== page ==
US East Coast Drive with Two Cousins: Valley Forge

May 7, 2019

The story of Valley Forge and the formation of the Continental Army is far more complicated than I ever could have imagined.  Today Pius App and I met our cousin, Debbie (App) Gadzicki and her husband Walt at Valley Forge, one of eight military encampments of the Continental Army.

Valley Forge tour guide with Pius App, Debbie (App) Gadzicki, and Walter Gadzicki.

Walt had arranged for the four of us to “rent a park ranger” for a few hours who would ride with us in the car and give special commentary about what happened there during the miserable winter of 1777-1778. Thank you, Walt, for this experience!

 

 

 

Without the ranger and his stories of George Washington and this encampment of the Continental Army here, we never would have known about the hardships of these 12,000 brave men (including 400 women and children) who immigrated to this new land. The encampment was on about 3,500 acres (14 square km) located about 20 miles (32 km) northwest of Philadelphia, Pennsylvania.

The location was chosen because of its high ground and distance enough from Philadelphia to have ample warning of any annoyance by the British. But there were other problems.

Because of supply problems, nearly 3,000 troops were without shoes or proper clothing causing them to be unfit for duty. Sometimes men were without food for several days at a time. Troops were to build the 1200-1500 log huts to house everyone, meaning that they were to cut down the trees and create and transport the lumber necessary for building the cabins… all in wintertime conditions without adequate food or clothing. Hut roofs were usually made of thatch found in the area.

A small “luxury” hut that slept 12 people

A “luxury” cabin slept twelve people (no more than one woman per cabin) and if there was a space beneath the cabin door the woman was expected to sleep there to block the cold air. Women were required to be married, and were treated very harshly. In those days abusing one’s wife every few days in some way was expected in order to preserve the husband’s respect as a household leader in the eyes of his peers. However, for women to survive alone in the colonies was even worse, but generals encouraged their departure.

As if cold and starvation were not enough, disease killed one in six people. Influenza, typhus, typhoid fever, and dysentery were brought on by poor hygiene and sanitation in the camp. It was expected for everyone to use the camp latrines, but sometimes due to weather or weakness from disease they never made it outside the cabin. Bathing was all but impossible and the men smelled so badly that it was noticeable one mile away.

In February of 1778 General Washington appointed Prussian military officer Friedrich Wilhelm Baron von Steuben as temporary inspector general (to clean up the camp), but more importantly, he became the Continental Army’s chief drillmaster. He taught them to efficiently load, fire and reload weapons, charge with bayonets, and march in compact columns of four instead of miles-long single file lines.  He transformed them into a unified, world-class fighting force capable of beating the British.

Without our tour guide we couldn’t have understood that in spite of what these people endured, they were never overcome with adversity. They were unified in spirit and our nation began with them hanging onto this single thread of hope and resolve. Britain was a world power at the time, and the American Revolution was a lot of trouble for them. When France decided to support the Americans, the British moved on to their other colonies throughout the world.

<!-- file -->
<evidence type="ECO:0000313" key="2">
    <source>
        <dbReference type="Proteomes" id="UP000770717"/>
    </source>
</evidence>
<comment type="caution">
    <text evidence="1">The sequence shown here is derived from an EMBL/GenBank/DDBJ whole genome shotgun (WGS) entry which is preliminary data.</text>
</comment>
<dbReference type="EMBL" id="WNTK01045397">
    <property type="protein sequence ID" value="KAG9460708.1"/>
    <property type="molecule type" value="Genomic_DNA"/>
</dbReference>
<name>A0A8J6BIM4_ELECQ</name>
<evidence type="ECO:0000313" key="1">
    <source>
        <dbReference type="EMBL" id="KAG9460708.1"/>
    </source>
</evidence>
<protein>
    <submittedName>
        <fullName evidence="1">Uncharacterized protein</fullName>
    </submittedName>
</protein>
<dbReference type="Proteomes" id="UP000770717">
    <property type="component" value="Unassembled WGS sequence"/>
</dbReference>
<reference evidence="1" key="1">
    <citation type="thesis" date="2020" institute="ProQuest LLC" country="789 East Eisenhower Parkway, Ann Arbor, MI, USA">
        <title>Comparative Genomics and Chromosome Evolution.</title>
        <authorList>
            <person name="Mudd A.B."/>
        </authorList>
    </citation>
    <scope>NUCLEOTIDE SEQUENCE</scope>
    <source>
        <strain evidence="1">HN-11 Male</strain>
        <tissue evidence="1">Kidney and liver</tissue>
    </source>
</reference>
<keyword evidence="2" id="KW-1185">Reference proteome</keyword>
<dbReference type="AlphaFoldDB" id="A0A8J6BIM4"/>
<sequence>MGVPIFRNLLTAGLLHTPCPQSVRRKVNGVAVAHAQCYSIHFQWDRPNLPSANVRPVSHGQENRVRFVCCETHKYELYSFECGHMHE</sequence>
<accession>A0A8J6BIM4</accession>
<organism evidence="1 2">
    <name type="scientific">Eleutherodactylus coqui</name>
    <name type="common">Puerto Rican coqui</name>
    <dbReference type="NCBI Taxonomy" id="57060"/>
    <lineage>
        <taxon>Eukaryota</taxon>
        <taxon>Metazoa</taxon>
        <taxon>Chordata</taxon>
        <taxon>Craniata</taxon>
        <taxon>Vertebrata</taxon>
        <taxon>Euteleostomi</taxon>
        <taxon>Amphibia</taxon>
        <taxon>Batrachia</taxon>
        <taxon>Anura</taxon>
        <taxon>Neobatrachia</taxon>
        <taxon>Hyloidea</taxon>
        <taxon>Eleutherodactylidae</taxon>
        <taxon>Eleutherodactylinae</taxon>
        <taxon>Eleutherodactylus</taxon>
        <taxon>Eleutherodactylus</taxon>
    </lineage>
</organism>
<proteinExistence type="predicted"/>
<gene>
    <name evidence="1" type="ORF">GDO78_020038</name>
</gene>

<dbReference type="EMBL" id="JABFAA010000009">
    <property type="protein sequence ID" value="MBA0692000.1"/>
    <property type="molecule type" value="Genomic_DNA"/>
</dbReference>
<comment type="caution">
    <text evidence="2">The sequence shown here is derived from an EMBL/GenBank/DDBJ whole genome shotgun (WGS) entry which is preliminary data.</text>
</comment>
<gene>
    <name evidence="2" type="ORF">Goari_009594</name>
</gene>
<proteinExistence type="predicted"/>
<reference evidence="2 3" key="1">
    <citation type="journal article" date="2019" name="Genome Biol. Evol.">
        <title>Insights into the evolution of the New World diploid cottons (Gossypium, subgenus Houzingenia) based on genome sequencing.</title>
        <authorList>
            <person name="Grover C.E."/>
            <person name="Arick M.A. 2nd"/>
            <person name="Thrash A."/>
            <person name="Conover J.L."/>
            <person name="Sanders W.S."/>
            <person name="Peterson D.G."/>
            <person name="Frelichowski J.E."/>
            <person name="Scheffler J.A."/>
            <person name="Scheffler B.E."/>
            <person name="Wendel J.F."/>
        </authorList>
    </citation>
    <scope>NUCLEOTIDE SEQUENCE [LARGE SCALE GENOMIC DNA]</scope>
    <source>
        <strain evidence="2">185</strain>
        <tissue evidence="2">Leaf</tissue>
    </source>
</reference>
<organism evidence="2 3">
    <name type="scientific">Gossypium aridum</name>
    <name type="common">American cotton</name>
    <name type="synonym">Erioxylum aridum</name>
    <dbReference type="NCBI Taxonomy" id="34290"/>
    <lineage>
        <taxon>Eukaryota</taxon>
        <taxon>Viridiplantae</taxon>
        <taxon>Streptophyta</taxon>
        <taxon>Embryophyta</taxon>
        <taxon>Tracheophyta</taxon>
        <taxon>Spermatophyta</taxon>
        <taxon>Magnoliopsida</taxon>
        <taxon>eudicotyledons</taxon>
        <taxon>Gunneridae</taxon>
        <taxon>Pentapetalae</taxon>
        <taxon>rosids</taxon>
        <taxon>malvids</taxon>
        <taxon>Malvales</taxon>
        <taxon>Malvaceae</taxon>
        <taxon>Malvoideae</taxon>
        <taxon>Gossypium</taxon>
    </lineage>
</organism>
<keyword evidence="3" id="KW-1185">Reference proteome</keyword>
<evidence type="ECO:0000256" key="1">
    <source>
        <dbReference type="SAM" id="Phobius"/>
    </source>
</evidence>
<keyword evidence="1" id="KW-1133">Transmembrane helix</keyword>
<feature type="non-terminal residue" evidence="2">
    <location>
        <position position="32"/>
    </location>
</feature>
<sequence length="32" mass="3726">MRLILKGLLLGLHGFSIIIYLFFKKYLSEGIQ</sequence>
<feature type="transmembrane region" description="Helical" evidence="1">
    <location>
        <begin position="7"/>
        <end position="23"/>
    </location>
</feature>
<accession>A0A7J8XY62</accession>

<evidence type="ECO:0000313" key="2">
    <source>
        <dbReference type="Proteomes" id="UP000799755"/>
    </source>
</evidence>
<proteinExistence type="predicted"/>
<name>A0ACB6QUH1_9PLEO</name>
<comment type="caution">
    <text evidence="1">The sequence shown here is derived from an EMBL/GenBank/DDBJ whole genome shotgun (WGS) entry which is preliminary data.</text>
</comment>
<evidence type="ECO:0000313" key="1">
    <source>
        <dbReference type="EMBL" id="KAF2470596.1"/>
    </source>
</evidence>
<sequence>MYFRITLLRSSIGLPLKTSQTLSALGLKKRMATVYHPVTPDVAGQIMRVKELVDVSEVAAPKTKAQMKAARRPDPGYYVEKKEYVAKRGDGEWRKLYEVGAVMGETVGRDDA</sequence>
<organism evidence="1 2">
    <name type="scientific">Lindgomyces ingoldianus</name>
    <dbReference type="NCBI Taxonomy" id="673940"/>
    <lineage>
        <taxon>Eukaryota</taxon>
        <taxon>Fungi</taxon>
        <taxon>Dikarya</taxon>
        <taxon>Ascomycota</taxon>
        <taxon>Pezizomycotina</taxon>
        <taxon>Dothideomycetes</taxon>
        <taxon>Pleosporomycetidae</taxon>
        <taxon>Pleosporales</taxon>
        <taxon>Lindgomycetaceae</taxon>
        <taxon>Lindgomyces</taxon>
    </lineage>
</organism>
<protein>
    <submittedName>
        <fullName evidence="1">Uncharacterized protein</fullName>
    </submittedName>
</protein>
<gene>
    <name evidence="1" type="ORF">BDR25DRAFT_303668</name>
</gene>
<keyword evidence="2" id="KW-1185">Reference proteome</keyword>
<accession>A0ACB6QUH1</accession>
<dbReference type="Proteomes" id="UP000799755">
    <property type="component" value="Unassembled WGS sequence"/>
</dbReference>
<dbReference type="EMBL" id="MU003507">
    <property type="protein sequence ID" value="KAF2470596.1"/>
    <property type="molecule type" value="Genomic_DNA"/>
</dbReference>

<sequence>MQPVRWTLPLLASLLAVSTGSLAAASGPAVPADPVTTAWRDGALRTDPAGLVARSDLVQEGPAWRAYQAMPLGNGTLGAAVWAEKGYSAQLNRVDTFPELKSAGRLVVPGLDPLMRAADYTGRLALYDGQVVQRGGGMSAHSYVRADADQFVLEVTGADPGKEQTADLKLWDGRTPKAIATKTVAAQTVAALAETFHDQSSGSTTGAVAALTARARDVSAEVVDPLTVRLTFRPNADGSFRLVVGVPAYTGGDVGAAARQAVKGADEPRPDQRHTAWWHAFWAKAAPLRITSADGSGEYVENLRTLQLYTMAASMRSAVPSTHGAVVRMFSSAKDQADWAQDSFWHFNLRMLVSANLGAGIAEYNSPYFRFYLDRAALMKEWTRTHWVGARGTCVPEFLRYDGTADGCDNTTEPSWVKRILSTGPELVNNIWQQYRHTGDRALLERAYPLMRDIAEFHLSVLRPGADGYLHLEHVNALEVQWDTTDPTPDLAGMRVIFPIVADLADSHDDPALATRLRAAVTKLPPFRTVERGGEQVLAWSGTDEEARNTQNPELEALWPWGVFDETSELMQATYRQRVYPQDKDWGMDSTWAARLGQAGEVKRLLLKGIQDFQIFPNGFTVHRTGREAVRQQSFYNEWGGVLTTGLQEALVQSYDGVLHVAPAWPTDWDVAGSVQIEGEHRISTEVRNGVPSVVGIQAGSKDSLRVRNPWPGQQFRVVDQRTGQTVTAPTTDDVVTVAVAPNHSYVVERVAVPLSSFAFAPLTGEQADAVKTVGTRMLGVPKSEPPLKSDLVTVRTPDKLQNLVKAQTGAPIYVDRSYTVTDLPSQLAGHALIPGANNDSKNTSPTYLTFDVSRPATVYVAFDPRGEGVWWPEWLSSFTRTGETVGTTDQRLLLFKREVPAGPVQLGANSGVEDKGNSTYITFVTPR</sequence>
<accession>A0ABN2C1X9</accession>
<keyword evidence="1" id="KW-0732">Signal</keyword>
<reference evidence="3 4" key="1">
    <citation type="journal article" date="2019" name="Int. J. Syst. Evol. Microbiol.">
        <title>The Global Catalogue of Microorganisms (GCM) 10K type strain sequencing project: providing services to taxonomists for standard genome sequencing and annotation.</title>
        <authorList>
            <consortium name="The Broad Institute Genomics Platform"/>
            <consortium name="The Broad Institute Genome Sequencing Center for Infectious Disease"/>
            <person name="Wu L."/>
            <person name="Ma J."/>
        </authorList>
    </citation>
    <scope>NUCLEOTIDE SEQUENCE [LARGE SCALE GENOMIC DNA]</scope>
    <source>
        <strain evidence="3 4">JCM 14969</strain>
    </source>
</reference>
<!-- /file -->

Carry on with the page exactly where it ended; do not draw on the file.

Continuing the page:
The birthing pains of our nation were certainly difficult, and our roots can easily become forgotten after nearly 250 years. Valley Forge and a visit to the “Old City” in Philadelphia are the reminders we need to appreciate the liberty and freedom that we have today.  Never take patriotism lightly.

Dinner arranged that evening by Walt at an historic building restaurant. Brooke App, Debbie (App) Gadzicki, Walter Gadzicki, and Pius App.

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About storiesretoldblogger

I am an Elkhart, Indiana native and became interested in applying video to history when consumer video cameras were first introduced on the market in the late 1970’s. My production company, Stories Retold, specializes in preserving oral history, traditions, and values with video. Primarily interviewing individuals, I sometimes document families, and on occasion document an entire community. My niche is developing a personal relationship with clients which helps me to tell their story just the way they would like to have it told. Everyone has a story worth preserving, and I enjoy discovering interesting stories from people with whom I come into contact on a daily basis. In years to come, these videos will be priceless as they portray original stories complete with visual images and actual voices filled with all the primary material and emotion that was intended to be. I gain a strong sense of personal satisfaction with each completed project whether it involves an individual or an entire community.
This entry was posted in US East Coast Drive with Two Cousins: One Swiss & One American. Bookmark the permalink.

5 Responses to US East Coast Drive with Two Cousins: Valley Forge

  1. Tom Russell says:

    Thanks Larry!

  2. Marthe Doll says:

    Enlightening!

  3. Carol Cope says:

    Thank you, Larry. As always, I’m amazed by the interesting stories you have to share.

  4. Suzanne Spencer says:

    Larry thanks for your writing. Really has been a way to enjoy American history, family history (the Apps) in a way to remember. I am still hoping you can write more about Leanna Donner and John Mathias App.

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